Week 9/Invisability Cloak/ Lam Tran

http://dsc.discovery.com/news/2009/01/15/invisibility-cloak.html

http://www.youtube.com/watch?v=vEm4EY4IWTI&feature=related

http://news.bbc.co.uk/2/hi/science/nature/7553061.stm

Imagine a cloak that you can put on and it will make you invisible.

Its sort of like the thing Harry Potter had. Well.. it isn’t a thing in science fiction or a magical piece of cloth in a fantasy novel.

That’s right… at University of California, Berkeley, they have made amazing breakthroughs in creating an invisible cloak!

Its not some sort of optical illusion. It doesn’t run on electricity.It uses nano technology. Well technically it uses metamaterials but nanotechnology enabled the creation of this. Before this, the closest thing science can do to enable invisibility is a combination of cameras and projectors. This cloak uses a fabric that is sort of a fish net that are nano-meters apart. The result creates something that sort of bends light around the object surrounded by the cloak. That’s just plain amazing. By making the cloth and taking it down to the nanoscopic level, science is able to achieve things that seem just impossible. There are no gears or smaller parts in this; the fabric takes on certain characteristics. This is how nanotech is. Its not that science fiction nanobot crap. There are no smaller parts within the nanotech that does all the things that it does. It is a particle that takes on a desired characteristic.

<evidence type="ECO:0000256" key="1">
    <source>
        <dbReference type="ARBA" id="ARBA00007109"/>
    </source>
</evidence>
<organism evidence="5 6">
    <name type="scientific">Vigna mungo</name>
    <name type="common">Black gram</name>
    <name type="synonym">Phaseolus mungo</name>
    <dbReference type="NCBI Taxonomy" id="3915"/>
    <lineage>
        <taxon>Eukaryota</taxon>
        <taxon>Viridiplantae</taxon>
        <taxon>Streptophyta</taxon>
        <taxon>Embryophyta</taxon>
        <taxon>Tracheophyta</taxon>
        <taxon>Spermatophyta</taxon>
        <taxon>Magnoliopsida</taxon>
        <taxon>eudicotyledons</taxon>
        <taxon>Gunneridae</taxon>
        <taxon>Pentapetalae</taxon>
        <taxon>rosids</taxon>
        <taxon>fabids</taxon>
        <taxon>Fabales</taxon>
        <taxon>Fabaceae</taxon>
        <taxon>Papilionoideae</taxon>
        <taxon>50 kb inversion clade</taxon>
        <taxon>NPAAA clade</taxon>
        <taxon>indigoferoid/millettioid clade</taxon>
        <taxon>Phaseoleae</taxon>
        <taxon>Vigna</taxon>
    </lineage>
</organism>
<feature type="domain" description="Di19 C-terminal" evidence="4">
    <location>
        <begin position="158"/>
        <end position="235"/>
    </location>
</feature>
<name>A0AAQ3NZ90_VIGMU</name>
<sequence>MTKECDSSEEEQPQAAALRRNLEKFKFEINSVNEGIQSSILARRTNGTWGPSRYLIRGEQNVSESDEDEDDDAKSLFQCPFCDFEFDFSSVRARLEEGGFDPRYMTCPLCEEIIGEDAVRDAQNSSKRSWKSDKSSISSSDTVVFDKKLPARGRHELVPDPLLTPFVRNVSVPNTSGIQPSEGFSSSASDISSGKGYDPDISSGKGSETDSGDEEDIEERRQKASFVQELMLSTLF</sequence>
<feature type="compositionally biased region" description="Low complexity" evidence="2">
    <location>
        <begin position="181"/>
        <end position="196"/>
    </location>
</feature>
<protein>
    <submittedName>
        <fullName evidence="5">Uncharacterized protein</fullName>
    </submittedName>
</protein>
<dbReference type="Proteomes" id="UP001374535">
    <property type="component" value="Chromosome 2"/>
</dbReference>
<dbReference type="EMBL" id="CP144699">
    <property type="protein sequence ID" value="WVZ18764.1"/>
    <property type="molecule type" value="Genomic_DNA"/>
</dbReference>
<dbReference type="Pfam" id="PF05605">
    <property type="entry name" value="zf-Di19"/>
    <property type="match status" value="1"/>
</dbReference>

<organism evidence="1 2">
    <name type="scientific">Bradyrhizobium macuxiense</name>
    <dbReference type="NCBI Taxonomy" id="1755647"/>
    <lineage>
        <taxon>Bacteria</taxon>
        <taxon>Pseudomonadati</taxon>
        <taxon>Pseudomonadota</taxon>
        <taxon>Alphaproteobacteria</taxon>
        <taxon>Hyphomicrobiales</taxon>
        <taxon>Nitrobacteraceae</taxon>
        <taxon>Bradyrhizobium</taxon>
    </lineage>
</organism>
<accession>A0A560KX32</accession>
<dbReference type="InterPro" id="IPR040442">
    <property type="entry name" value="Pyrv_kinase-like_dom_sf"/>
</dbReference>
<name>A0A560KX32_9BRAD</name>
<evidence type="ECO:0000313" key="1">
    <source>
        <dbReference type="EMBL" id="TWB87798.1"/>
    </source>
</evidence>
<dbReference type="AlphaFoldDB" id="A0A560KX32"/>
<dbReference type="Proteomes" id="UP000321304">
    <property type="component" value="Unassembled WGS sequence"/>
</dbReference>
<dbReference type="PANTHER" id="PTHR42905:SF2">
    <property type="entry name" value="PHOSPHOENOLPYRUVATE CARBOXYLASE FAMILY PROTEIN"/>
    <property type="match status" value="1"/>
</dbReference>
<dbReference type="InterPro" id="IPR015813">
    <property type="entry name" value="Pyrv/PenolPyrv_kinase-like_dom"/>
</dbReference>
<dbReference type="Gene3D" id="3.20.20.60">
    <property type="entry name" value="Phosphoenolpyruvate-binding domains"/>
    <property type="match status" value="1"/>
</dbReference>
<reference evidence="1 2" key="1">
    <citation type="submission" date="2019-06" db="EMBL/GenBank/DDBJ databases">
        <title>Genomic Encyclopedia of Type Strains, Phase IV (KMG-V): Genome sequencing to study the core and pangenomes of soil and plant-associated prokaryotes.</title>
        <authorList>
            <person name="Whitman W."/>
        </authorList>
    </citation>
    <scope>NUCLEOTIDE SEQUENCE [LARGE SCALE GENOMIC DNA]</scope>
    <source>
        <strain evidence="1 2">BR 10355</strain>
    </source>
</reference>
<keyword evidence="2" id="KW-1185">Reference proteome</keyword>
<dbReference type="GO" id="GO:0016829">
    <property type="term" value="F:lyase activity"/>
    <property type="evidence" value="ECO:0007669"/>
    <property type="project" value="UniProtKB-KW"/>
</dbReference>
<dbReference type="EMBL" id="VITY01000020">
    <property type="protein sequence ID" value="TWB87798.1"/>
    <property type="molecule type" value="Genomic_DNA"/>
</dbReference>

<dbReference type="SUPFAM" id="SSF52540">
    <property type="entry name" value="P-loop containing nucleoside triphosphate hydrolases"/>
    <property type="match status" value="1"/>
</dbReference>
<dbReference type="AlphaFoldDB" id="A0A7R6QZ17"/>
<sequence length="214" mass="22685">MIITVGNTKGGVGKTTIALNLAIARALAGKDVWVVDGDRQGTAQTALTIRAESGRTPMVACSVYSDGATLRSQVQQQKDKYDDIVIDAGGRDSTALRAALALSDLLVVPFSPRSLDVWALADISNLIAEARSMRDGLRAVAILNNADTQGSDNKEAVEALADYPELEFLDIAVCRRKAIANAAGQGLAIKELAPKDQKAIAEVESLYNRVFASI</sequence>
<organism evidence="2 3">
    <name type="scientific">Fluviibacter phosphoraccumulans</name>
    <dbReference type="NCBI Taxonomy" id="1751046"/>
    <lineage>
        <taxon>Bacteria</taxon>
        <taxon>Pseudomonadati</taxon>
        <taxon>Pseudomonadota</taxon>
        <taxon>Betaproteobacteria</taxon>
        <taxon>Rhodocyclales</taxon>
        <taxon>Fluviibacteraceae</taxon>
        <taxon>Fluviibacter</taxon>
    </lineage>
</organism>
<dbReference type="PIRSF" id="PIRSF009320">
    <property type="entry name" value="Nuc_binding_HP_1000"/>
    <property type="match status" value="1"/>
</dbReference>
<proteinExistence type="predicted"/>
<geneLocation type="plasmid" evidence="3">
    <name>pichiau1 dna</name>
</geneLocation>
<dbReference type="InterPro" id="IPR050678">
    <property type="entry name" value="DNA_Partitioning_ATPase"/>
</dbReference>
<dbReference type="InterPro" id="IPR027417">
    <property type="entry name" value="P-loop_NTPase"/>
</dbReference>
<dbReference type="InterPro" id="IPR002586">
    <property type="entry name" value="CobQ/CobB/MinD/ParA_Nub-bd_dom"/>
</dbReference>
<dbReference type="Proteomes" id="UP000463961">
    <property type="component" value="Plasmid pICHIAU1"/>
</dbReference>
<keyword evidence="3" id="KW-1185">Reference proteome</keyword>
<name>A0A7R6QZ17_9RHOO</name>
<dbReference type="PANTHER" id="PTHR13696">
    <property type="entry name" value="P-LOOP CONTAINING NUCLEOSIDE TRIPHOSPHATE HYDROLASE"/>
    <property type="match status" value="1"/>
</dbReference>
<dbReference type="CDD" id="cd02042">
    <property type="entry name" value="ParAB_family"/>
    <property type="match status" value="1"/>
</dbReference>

Now from the videos and pictures, you can see that the cloak and the person wearing it is still visible. However, making it seem transparent is still mind boggling. They have made shirts (not on the market) that are made of this material. I think it would make a cool clothing line. I’d buy that. Making a clothing line out of these metamaterials is sort of the application of science into the world of art/fashion.

It will still take a while before they perfect this. The scientists, not just at Berkeley, are trying different patterns and materials to try to perfect the cloak. Even the distance between the gaps in the cloak matter. Probably variations in a few picometers would make a difference. The scale of which these scientists are working are so small no optical microscope can really see. A regular light telescope is limited to 2000x. This is not enough to see something 10^-9 meters. They use electron microscopes instead and the image magnified ends up on a computer monitor.

Lam Tran

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